See how Ryse is embracing the power of PC

September 24, 2014 by Crytek

See how Ryse is embracing the power of PC

On October 10th, Crytek's Ryse: Son of Rome is coming to PC – inviting players to step into the shoes of Marius Titus and embark on a quest for revenge that blends cinematic storytelling with bone-crushing combat. For PC players, the game's arrival on their preferred platform also brings some eye-popping visual updates to make the experience incredibly immersive, and includes a wealth of customization options to give them total control over the finer details of how they play. Check out the info below to discover just some of what Ryse: Son of Rome is bringing to the table!


4K Resolution Support

Among the headline-grabbing reasons to try Ryse on PC is the fact the game offers 4K resolution support. The next leap forward in display technology, 4K takes visuals to spectacular new levels of detail and offers players a whole new window on the worlds they interact with. In Ryse, the results of 4K support can be seen in the jaw-dropping textures, shading and more – bringing ancient Rome to life like you've never seen it before.


Comprehensive Customization

Enough beating around the bush – most of the questions we have received about the PC version of Ryse were firmly centered on graphics and performance, and here we want to show you the many ways that you can tweak the game to make the best of your hardware. Below, you can find a list of all the different entries in the game’s two graphics-related options menus:


Ryse settings pic 1_B

Graphics Options:

Window Resolution: Fairly straightforward – select at what resolution you want to run Ryse on your PC. We support resolutions up to 4k (or Ultra HD, as some call it) at 3840 × 2160.

Supersampling: Often abbreviated as SSAA, Super-Sampling is an anti-aliasing technique that helps to give the game a smoother (or un-jagged) look. Options are: Off, 1.5x1.5 or 2x2.

Graphics Quality: Some gamers just want to dive right into the action, so we have included some quality pre-sets for the game’s graphics: Low, Normal and High.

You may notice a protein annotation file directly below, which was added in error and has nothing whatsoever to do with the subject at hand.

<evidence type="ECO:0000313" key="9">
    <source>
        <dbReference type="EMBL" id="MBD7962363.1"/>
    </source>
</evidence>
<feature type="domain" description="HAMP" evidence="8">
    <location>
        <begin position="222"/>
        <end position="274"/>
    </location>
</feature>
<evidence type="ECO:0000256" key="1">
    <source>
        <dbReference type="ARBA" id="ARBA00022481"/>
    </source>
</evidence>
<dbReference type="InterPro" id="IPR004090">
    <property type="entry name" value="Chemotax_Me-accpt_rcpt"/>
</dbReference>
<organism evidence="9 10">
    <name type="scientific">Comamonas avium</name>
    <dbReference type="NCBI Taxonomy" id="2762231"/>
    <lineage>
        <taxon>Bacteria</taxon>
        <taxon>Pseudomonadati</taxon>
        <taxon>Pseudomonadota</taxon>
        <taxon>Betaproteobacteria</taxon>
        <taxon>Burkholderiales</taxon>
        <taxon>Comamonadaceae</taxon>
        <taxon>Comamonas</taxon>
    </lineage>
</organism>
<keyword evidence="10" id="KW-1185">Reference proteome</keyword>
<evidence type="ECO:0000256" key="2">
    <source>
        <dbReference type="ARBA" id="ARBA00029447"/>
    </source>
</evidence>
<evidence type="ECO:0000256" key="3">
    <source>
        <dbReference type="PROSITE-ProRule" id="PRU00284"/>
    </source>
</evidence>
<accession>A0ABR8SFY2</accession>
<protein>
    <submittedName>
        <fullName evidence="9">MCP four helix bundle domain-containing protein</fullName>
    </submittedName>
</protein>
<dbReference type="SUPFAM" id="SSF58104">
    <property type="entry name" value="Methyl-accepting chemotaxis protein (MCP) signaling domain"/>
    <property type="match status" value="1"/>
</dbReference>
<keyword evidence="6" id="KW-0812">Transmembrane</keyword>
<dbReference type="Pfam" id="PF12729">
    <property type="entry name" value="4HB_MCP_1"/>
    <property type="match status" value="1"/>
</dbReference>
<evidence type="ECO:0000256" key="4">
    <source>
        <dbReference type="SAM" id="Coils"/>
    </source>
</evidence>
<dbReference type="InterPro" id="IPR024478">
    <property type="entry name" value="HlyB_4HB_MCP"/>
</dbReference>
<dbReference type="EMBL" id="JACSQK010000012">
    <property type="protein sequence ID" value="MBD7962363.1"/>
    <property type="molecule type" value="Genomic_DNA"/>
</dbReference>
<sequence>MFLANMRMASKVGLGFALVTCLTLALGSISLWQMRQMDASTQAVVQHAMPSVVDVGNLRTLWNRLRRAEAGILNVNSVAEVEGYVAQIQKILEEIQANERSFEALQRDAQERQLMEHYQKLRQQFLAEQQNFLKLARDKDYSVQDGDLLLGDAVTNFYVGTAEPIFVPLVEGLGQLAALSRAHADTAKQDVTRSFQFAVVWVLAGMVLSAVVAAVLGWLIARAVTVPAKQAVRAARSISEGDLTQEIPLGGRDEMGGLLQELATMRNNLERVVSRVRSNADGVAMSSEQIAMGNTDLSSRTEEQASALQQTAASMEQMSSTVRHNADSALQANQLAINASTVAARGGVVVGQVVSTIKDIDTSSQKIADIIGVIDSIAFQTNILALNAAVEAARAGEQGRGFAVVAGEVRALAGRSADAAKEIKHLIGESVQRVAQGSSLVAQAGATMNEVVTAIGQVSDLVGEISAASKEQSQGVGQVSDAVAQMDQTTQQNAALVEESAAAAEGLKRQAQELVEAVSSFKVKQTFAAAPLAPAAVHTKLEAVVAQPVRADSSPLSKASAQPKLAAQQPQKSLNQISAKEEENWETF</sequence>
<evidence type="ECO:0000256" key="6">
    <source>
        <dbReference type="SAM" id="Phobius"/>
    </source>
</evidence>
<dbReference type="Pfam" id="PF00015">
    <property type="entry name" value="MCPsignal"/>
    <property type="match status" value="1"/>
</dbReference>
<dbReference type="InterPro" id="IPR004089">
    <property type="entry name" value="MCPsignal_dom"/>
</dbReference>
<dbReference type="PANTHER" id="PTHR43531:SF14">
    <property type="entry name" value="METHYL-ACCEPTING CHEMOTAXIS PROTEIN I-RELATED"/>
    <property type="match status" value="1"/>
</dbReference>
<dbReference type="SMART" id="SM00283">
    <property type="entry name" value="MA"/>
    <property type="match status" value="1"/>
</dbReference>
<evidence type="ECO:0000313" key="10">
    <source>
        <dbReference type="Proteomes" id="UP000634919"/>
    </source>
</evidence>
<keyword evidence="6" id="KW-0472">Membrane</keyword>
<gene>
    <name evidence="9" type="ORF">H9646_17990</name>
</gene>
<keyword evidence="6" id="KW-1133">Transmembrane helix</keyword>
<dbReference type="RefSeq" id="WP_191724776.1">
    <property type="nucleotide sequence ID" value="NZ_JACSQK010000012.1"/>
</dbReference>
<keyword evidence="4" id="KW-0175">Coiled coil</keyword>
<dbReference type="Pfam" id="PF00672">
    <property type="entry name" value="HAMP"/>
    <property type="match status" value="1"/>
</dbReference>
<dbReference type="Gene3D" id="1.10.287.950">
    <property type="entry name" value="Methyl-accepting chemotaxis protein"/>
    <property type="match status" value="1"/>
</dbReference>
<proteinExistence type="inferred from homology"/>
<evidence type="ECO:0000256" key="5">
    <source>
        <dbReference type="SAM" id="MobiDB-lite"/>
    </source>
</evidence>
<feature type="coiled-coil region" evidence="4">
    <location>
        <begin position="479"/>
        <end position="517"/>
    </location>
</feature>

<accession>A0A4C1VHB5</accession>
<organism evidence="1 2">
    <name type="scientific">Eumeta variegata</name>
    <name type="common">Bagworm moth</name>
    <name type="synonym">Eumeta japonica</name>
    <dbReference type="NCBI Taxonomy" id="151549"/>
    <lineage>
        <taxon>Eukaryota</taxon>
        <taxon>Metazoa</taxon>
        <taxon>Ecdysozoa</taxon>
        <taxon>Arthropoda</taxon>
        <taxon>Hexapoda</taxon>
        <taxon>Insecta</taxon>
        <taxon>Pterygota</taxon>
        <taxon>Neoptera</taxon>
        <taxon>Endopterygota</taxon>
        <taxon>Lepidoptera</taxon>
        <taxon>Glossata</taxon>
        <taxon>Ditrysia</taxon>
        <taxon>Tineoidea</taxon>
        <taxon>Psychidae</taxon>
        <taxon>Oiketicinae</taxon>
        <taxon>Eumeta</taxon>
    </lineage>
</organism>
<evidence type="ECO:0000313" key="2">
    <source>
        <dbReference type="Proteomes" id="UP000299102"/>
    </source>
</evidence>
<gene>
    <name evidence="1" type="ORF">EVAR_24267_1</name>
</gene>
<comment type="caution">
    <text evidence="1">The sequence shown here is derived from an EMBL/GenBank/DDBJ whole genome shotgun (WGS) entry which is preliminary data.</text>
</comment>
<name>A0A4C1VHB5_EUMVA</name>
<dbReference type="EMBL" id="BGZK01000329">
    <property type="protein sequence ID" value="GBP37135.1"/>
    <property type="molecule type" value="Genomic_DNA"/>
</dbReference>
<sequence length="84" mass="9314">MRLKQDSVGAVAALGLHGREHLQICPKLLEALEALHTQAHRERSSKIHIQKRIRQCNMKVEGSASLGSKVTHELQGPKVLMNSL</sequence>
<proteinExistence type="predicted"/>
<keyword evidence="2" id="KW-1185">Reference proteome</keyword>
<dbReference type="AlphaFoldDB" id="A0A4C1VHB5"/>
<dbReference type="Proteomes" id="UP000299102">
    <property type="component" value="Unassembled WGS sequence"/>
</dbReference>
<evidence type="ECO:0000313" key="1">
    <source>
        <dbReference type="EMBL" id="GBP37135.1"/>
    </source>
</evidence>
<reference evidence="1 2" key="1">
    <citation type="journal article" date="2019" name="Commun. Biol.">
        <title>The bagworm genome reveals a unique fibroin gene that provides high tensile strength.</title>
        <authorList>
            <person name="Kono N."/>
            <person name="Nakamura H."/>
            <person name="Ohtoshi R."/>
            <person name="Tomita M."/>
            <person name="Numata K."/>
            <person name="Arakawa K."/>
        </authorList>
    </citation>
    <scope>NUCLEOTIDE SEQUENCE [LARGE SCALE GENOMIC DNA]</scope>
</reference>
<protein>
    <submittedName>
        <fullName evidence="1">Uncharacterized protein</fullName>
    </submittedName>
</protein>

Texture Resolution: This setting is automatically detected by the game for good performance. Our release notes will explain how enthusiasts can manually change this.

Fullscreen: Prefer to play fullscreen, or in window mode? We've got you covered either way.

VSYNC: Occasionally, your GPU’s output and that of your monitor can be out of sync, leading to some screen tearing. You can prevent these glitches by enabling VSYNC (or vertical sync).

Lock FPS: Ryse has an unlocked framerate by default, with your hardware power being the only limiting factor. If you prefer a more even experience, you can enable the optional frame lock at 30fps.

Native Upscaling: This option allows you to run the game at a lower resolution than your screen is putting it out at, with the game being upscaled to the actual native screen resolution. The UI is always rendered at native resolution.

Rendering Resolution: This option only comes into play when you have enabled Native Upscaling. It allows you to select what resolution the game is rendered at.

Beyond these options, Ryse offers a second menu for you to further tweak your “Advanced Graphics”. Most of these options can be set to either “Low”, Normal” or “High”.


Ryse settings pic 2_B

Shading Quality: This adjusts the quality and detail of shading effects such as reflections, ambient occlusion or hair shaders. 

Object Detail: This option allows you to change the rendering quality of the objects in the game, as well as how and when Level-of-Detail (LOD) is applied to them.

Shadows Quality: Here you can select how detailed the shadows of characters and objects in the game world are rendered.

Particle Quality: This option impacts the quality and amount of particles like fiery sparks.

Animation Quality: Here you can adjusts the quality of animations (for example, whether vertex animations on base meshes and their LODs are used).

Motion Blur: Turning on Motion Blur can lead to a more life-like image, in which quickly moving objects become blurred.

Temporal Anti-Aliasing: You can enable TAA to fight temporal aliasing, a kind of flickering that can occur on fast-moving objects on-screen.

Anisotropic Filtering: Anisotropic Filtering (AF) helps to improve the clarity of the textures in game. Depending on your GPU, you can set it to 2x, 4x, 8x or even 16x.


An Expanded Empire

The PC version of Ryse will launch with 4 DLC packs that were previously released over time for the Xbox One version of the game. All in all, these packs add more than a dozen new maps to the Multiplayer Mode, as well as the all-new Survival Mode and five new skins that you can deck your gladiator out with. We have also removed the optional microtransactions that were present on the Xbox One.


Pre-order for Exclusive Rewards

Ahead of its release on October 10th, Ryse: Son of Rome can be pre-ordered on Steam. Players who pre-order will receive an exclusive digital copy of the game's stirring soundtrack – which was scored by three veteran composers and performed by the Hungarian Studio Orchestra. The soundtrack features 25 epic compositions, one of which you can check out on SoundCloud right now!

Of course, with Ryse being a Steamworks game on the PC, we also wanted to take full advantage of Valve’s platform, and are supporting Steam Achievements, Trading Cards, Leaderboards and the Cloud so you can take your save games with you. There is also full support for both Xbox 360 and Xbox One Controllers for Windows, for those of you that enjoy their PC gaming in Steam Big Picture Mode. And as we know that style is important, we have added a few official avatars to the Steam Community that you can use on your profile already.